If being a 'Gentleman Driver' may mean racing for the pleasure of it, not taking it too seriously and having the independent means to support your involvement, then it does not really appear that Peter Whitehead was in that category. The impression is more that he belongs in a particular strata of drivers who raced in the 50's and who had similar characteristics - older rather than younger, not quite fast enough to obtain works drives in GP cars, addicted to motor racing and not necessarily financially carefree yet adept in covering their motor racing costs. This group would include Ken Wharton, Louis Rosier, perhaps Harry Schell although Harry was just fast enough, often enough, to get works drives, Jack Fairman also perhaps, and Horace Gould, as well as others. Peter Whitehead came to Australia several times with older Ferraris, won consistently and then sold the Ferraris locally, presumably making it all worth while financially. It appears that the key factors are the addiction and the astuteness of making motor racing pay for that addiction.


In the way he went about his motor racing and in his attitude to those who worked for him Peter Whitehead comes across as having been a 'Gentleman', indeed Alf Francis describes him as being such.

#44 RStock

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Posted 03 January 2009 - 20:03

Originally posted by sandy


And another aside. Peter Whitehead was killed in an accident on a public road, as was former World Champion Nino Farina and of course Mike Hawthorn. Who else of that era died in road accidents? Fangio was in a bad accident but got away with it, but is there a connection between ageing drivers of that time being over confident on the road? (Hawthorn, a younger man, apart of course but he did seem to be reckless on public roads, or was it just that he was particularly unlucky?)


But weren't Peter and Graham competing in the Tour de France at the time ? I'd say that's a bit different circumstance than Farina or Hawthorne .

#45 Doug Nye

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Posted 03 January 2009 - 20:40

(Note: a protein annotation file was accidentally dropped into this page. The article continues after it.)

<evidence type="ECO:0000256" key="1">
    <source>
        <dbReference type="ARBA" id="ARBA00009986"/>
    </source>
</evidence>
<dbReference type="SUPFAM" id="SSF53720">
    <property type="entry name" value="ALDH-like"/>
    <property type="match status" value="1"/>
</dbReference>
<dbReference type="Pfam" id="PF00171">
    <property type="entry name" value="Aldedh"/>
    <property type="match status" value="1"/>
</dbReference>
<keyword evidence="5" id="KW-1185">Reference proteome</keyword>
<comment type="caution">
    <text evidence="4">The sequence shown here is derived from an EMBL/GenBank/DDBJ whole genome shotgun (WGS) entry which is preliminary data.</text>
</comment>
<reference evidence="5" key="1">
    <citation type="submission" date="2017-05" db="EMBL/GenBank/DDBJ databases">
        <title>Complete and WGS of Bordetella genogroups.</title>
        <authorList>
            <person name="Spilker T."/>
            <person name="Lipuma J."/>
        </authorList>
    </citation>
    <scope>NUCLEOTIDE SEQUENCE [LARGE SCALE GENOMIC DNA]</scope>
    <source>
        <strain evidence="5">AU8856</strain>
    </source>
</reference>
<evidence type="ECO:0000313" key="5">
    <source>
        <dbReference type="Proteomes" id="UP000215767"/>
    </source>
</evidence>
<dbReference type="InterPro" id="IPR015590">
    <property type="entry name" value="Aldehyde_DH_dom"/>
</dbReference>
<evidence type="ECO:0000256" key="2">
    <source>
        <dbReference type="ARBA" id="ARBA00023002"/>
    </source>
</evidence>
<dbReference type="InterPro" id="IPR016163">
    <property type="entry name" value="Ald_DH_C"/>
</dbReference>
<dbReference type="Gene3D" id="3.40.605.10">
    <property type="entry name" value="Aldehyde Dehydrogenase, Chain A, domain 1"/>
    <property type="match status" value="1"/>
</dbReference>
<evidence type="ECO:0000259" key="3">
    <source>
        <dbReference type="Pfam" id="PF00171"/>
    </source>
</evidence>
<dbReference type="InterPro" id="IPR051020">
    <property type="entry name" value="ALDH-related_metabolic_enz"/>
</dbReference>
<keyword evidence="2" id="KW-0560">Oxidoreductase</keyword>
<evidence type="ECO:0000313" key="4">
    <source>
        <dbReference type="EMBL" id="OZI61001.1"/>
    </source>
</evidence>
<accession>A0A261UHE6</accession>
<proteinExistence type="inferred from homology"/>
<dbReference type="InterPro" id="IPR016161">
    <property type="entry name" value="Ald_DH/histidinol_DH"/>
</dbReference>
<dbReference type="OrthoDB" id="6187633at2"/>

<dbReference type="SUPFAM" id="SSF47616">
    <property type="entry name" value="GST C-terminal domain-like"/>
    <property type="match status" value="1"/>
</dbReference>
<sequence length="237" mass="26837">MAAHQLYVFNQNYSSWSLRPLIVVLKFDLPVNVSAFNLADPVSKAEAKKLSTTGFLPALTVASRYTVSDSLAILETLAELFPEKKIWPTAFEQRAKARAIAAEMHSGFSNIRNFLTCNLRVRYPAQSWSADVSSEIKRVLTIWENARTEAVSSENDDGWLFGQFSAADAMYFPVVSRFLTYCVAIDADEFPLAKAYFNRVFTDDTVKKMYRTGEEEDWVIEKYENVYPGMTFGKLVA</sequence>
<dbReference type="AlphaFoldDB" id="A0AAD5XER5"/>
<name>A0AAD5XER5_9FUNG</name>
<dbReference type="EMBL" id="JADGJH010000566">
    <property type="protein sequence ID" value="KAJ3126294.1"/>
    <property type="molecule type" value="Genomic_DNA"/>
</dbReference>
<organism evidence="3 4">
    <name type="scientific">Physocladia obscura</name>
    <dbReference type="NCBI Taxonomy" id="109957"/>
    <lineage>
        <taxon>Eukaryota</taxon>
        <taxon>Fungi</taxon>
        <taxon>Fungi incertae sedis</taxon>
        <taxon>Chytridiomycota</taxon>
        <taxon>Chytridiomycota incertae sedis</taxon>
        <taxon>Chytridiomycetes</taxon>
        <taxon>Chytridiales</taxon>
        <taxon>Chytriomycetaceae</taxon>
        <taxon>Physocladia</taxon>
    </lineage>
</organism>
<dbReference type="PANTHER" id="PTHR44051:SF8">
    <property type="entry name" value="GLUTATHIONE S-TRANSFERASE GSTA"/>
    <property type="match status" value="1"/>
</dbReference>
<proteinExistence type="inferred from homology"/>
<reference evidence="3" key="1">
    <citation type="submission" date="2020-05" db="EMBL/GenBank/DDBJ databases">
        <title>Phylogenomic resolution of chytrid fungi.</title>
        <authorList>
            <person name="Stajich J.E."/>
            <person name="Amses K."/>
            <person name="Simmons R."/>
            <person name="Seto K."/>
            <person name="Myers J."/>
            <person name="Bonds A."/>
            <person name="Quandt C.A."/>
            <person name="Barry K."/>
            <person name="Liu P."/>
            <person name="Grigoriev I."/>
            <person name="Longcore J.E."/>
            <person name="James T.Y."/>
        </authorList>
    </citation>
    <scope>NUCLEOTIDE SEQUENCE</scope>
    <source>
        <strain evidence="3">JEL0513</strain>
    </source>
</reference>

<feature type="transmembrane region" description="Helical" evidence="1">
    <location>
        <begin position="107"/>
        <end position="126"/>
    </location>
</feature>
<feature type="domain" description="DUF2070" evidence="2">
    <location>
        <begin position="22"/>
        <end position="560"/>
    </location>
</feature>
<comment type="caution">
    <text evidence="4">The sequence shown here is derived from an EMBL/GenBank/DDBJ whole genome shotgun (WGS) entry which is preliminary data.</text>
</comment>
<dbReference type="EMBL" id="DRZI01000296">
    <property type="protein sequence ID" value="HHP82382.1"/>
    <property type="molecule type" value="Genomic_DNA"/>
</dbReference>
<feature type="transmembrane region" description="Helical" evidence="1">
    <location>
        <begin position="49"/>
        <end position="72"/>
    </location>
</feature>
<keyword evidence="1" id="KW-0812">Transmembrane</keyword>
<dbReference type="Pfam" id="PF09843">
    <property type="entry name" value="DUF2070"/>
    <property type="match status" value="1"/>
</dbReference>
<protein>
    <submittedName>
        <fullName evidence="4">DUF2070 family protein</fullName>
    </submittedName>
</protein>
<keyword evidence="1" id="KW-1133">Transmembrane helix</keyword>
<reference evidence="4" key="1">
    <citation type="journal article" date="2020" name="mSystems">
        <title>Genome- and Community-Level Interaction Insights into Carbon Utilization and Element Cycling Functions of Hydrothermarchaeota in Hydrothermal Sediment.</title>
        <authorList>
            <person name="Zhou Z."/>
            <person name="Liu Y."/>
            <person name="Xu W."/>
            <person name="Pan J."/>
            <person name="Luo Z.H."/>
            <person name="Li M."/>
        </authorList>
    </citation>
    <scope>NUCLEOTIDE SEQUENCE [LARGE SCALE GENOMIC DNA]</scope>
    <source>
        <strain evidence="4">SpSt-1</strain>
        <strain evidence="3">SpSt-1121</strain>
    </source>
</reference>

Indeed they were. Graham shocked some of the British motor racing establishment by appearing in the Steering Wheel Club, London, 'indecently soon' after the accident, drinking 'heavily' and 'carousing'. Of course this could have been his way of handling what had just befallen him and his half-brother, but I was told by some who were present that it was not taken that way.

Peter Whitehead - as the saying goes - 'never married'. David Yorke was regarded as his close friend as well as manager of their little racing operation, which was always notably well run. Nobody I have ever spoken to - and certainly not David himself - was ever too clear on whether or not he and his friend Peter were ever 'an item'. But it was rumoured: in my view unfortunately.

He had a large farm at Arborfield in Berkshire, and owned the Motorwork garage and race preparation business in Chalfont St Peter...or was it St Giles???? I always muddle them up.

DCN

#46 terry mcgrath

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Posted 03 January 2009 - 23:51

the official address from letterhead for the farm was
Carters hill farm
Arborfield Cross
Nr Reading, Berks
tel Arborfield Cross 266

Lofty used the name Motor Work Ltd Chalfont St Peter

Is David Yorke still around

terry

#47 Doug Nye

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Posted 04 January 2009 - 17:54

Sadly, David is no longer with us. He suffered a fatal heart attack, I believe, in his hotel during an Austrian GP meeting at the Osterreichring, in the 1980s? I'm sure somebody here will provide the correct date.

He always struck me as a VERY impressive bloke. He was team manager for Whitehead, Vanwall, Essex Wire GT40 team, Gulf-JW and finally a consultant to Martini Racing. Most of his drivers trusted him implicitly - a few emerged unimpressed, racers being what racers are. I have been told that at Gulf-JW team and drivers would listen earnestly to John Wyer's drawled briefing, then most would look to David to tell them how things would really run. John Horsman might have a different view on this... During WW2 David flew Hurricanes in Europe and Hurribombers I believe in North Africa but certainly in the Burma campaign. A full life.

DCN

#48 Carles Bosch

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Posted 04 January 2009 - 22:25

Originally posted by Doug Nye
Sadly, David is no longer with us. He suffered a fatal heart attack, I believe, in his hotel during an Austrian GP meeting at the Osterreichring, in the 1980s? I'm sure somebody here will provide the correct date.



It was the 17th August of 1984, two days before the Austrian GP.


Carles.

#49 Doug Nye

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Posted 04 January 2009 - 22:28

There you go...! Thank you Carles.

DCN

#50 simonlewisbooks

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Posted 07 January 2009 - 13:01

Peter Whitehead looks on as his team prepare the famous green Ferrari 125 for the 1952 Daily Express Trophy at Silverstone.
Posted Image

On the subject of David Yorke - wasn't it Yorke who fell out very badly with Leo Kinnunen during the Gulf 917 days and effectively had him dropped from the team? Or was it Wyer himself?
The argument apparently not helped by Leo's lack of willingness to learn much English. I guess few at JW could claim to speak fluent Finnish at the time....